Longer rides at Peloton are a great place to meet other challenge enthusiasts and put the skills you have built up during your workouts to the test. Showing up unprepared can result in you becoming a little unstuck half way through. Peloton Cycling instructor Ben Alldis breaks down everything you need to help you prepare to tackle a 60-minute ride.
Practice Makes Perfect
“Before attempting a 60-minute ride, I would recommend building up slowly,” says Ben, whose popular Climb Ride series has been taking precisely this approach to growing strength and stamina. “For Climb Rides specifically, I would repeat each of the 10, 15, 20, 30 & 45 minute climb rides, so that you can continually develop your climbing skills before hitting the final peak,” says Ben.
Stacking longer rides can also be a great way to do this, especially if you’re preparing for a 90-minute ride. Take 2-3 days and perform multiple longer rides than you normally would. This will help your body prepare for the cumulative stress of training for these longer rides, as well as build fatigue resistance.
Build Strength On & Off The Bike
“Whilst it’s no secret that it takes endurance to complete some of our longer rides at Peloton, strength is equally important,” says Ben. Weight training in order to help increase slow-twitch muscle capabilities is a great foundation builder for endurance athletes. “Slow-twitch muscles help enable long-endurance feats such as endurance rides, while fast-twitch muscles fatigue faster but are used in powerful bursts of movements like sprinting. Check out the Strength content on the platform focusing on the lower body and build this into your program going forward.”
Nutrition & Hydration
“If possible, top off your glycogen tanks with a carbohydrate-rich meal 3 to 4 hours before you ride,” says Ben. “If you plan to ride in the morning, carb up the night before and have something an hour before you ride, like a bowl of cereal. You’re aiming for 100 – 200 calories here before you ride. If that’s not possible, grab a 50 – 100 calorie snack, 10 minutes before you start. Juice and gels are great options. If you want to keep it natural, low-fiber fruit, such as bananas and dates are also good choices.”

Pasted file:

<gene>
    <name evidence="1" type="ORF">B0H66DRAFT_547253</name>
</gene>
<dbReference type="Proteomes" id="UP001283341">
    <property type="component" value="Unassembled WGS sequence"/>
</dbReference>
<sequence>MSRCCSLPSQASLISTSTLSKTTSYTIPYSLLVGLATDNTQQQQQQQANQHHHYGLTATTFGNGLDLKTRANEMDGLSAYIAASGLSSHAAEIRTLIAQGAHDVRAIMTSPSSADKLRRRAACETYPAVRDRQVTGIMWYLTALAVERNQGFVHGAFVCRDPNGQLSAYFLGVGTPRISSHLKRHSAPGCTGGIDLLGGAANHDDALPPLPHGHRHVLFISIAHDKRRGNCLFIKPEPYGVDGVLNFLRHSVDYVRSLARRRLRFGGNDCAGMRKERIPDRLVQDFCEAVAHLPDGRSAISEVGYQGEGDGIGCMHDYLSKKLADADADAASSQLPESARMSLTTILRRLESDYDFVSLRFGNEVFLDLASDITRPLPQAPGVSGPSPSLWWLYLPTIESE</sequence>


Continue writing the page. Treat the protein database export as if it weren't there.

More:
Being properly hydrated can boost athletic performance and reduce risk of injury. While drinking enough water may seem like a simple action, it impacts virtually every aspect of sports performance. “A good guideline to use when preparing for a workout is to drink about two cups of fluid 1-2 hours before the ride,” says Ben. “Then, during the ride, try to sip small amounts of water every 15-20 minutes to keep your muscles hydrated. Fill a water bottle and have it with you on your ride. Be sure to also hydrate when you finish to replace what you’ve lost through sweat. For the 60 minute climb, either fruit juice diluted with water or a sports drink will provide carbohydrates for energy plus minerals to replace lost electrolytes in your sweat. If you sweat heavily, I would recommend using electrolyte tablets to make sure you don’t fall short. I’m a big fan!”
Enjoy The Process
“Before an intense ride, like a 60-minute climb, I would suggest minimising the intense rides a few days before to maximise the performance on the climb,” says Ben. But embracing the process is about more than just planning and preparation–it’s psychological, too. “If you had it all figured out today, where would the fun be in that? Enjoy the process of being a work in progress. Enjoy challenging yourself with something new and celebrate when you start to see your output soar and new PR’s achieved. This is a tough challenge, but is hugely accessible to any fitness level and all the skills you learn in these rides are going to make your a stronger rider across all rides on the platform. So what are you waiting for? I will see you on the leaderboard!”